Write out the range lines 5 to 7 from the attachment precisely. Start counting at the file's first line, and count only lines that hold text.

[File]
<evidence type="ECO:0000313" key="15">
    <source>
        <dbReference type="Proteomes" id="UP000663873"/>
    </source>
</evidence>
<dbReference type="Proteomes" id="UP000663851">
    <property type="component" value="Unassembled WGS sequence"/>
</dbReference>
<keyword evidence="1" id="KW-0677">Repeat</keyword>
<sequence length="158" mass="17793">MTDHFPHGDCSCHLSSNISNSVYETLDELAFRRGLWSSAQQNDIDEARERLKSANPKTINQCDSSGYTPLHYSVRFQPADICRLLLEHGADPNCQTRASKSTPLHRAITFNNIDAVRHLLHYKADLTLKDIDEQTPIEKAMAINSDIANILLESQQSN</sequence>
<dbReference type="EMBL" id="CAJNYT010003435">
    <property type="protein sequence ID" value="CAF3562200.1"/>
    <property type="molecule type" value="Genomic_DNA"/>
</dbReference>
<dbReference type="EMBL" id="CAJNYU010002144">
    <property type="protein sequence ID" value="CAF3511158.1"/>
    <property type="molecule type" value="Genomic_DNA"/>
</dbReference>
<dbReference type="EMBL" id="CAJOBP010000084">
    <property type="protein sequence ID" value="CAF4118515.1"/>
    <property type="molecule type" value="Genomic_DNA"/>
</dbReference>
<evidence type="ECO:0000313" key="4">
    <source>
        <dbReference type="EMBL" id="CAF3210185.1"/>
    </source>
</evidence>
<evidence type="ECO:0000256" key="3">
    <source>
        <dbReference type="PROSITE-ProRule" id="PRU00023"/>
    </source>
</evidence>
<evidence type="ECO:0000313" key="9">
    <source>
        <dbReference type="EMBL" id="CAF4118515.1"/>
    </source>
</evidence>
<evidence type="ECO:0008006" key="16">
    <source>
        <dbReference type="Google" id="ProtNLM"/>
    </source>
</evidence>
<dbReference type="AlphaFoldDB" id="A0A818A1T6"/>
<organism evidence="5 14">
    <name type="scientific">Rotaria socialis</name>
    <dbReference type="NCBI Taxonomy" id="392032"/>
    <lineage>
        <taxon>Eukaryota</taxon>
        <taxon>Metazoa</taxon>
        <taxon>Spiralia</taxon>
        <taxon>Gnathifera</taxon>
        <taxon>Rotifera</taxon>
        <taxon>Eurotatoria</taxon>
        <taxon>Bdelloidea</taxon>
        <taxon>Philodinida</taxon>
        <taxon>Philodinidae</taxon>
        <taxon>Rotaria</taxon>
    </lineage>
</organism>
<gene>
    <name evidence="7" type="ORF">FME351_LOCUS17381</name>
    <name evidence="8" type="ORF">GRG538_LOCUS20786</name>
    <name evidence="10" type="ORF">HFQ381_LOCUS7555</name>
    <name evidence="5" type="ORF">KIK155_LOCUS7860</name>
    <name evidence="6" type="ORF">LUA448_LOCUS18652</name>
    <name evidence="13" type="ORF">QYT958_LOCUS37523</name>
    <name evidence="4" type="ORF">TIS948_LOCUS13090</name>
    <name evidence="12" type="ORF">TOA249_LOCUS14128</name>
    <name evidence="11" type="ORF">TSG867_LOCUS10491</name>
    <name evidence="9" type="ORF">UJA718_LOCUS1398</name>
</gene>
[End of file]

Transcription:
</evidence>
<dbReference type="Proteomes" id="UP000663851">
    <property type="component" value="Unassembled WGS sequence"/>